Many quilters who use appliqué, patchwork patterns, or repeated motifs in their art, swear by die-cut machines. The machines can save time, make cutting easier on the hands and back (no endless hours with the rotary cutter and mat), and improve accuracy.
It’s super helpful to find quilt patterns that are created or recommended with machine-cutting in mind. The Cutting Fabrice eBook shown above includes six quilt patterns that are cutting machine friendly and easily adaptable to die cutting or digital cutting. It’s a great place to start if you’re not sure what to look for in a quilt pattern when beginning your machine-cutting adventure!
Quilt artist Ebony Love is a pro at using machines for cutting fabric (she prefers the Sizzix® models). She demonstrates how to use them to your creative advantage in Die Cutting for Beginners: Traditional Quilt Blocks to Contemporary Designs. Depending on the machine, you can cut through several layers of fabric at a time, cut multiple shapes in one pass, and even cut fusible web at the same time. The dies come in a wide variety of shapes, from strip cuts (make your own Jelly Rolls) and half-square triangles to hearts, houses, or bows. She had us at Jelly Rolls!
There are three basic types of die-cutting machines to choose from, according to Ebony. Let’s take a look at those…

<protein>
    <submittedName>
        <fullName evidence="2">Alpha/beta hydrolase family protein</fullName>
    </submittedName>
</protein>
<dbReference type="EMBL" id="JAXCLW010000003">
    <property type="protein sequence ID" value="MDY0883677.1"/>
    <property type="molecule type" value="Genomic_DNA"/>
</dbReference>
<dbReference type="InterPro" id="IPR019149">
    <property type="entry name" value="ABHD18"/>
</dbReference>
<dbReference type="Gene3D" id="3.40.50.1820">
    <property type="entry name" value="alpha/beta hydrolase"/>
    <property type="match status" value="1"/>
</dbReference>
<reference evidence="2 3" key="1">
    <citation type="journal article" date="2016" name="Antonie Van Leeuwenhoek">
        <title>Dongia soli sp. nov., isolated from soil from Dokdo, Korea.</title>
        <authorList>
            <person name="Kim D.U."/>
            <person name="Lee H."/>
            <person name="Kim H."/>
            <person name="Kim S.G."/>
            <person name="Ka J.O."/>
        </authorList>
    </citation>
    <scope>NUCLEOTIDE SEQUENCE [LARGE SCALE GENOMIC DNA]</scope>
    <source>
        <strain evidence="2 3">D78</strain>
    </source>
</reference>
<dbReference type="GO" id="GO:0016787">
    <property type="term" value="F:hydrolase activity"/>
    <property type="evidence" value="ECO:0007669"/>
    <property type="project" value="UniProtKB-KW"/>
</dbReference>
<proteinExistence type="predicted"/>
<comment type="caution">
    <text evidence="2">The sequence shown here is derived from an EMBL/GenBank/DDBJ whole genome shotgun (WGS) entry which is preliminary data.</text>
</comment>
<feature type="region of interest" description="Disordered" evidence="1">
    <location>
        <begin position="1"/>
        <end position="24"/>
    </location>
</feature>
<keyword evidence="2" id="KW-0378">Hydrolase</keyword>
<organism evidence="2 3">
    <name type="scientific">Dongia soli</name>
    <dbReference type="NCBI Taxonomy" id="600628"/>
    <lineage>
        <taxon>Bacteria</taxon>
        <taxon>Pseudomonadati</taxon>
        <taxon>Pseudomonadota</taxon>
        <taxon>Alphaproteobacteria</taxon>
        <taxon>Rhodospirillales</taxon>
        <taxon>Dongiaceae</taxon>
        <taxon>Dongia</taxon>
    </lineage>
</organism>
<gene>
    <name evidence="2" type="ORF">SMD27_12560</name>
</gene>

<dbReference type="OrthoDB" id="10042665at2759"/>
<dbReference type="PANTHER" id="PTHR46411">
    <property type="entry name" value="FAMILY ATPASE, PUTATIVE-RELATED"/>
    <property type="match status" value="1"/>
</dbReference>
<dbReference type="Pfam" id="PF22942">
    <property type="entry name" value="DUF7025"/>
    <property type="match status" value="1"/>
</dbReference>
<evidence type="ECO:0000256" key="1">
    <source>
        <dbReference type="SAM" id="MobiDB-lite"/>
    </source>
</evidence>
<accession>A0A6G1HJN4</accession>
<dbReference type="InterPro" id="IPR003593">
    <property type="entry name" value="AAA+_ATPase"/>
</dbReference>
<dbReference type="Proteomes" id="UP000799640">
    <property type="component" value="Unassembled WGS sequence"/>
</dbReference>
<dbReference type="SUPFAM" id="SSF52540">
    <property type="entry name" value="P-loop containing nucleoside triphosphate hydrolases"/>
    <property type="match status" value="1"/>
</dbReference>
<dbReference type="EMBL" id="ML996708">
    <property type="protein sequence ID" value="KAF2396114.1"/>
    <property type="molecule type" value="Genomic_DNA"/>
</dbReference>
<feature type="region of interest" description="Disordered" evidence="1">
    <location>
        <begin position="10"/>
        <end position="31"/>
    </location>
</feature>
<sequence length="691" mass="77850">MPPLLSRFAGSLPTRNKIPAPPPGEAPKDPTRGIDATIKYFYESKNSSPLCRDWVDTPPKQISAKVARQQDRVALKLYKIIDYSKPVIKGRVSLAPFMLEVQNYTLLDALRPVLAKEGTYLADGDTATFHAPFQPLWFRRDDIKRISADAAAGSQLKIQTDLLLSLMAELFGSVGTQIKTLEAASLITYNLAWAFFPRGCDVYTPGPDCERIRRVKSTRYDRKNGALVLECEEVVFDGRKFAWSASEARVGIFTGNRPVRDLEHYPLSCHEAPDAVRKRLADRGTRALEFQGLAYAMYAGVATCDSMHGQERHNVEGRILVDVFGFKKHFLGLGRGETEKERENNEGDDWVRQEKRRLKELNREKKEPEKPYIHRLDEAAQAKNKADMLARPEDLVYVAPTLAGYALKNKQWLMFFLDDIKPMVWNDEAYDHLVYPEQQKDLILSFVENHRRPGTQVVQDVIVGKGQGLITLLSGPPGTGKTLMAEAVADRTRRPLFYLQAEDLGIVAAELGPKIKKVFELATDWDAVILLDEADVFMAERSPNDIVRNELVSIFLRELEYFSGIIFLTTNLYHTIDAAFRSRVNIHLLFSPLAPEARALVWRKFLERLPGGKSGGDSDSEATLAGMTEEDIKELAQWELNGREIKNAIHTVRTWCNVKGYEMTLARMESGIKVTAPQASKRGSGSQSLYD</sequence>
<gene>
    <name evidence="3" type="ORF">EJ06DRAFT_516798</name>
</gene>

3 Fabric-Cutting Machines: Electronic, Electric, and Manual:
These machines hook up to your computer. You use software to make designs, then send the designs to the machine for cutting. This type of die-cutting machine works well for someone who likes to create their own designs for appliqué.
These machines are free-standing and use pre-made dies. You make a sandwich of the die, fabric, and protective plates, and the machine pulls the sandwich through the cutting bed.
These machines are similar to electric machines, but you have to use a crank to send the mat sandwich through the machine. Manual machines have been the most popular in the past, Ebony says, but if you don’t have much arm strength or you have arthritis, an electric or electronic machine might be better for you.
The die-cutting machines come in a variety of sizes, from portable to desktop. Machines with larger beds usually allow you to cut more fabric with a variety of dies at once.
I must admit, I didn’t realize I wanted a die-cut machine until I saw Ebony demonstrate how they work. Now, I can see myself holed up in my studio with a die-cutting machine, some favorite dies, and a whole bunch of fabric, cranking out shape after shape for patchwork quilting and more.
If you’re curious about how to use die-cutting machines in quilting, or already have one and want to learn more about how to use it, grab your fabric-cutting machine-friendly quilt patterns ready and spend an hour with Ebony and Die Cutting for Beginners.
P.S. Do you use a die-cutting machine? Share your tips below.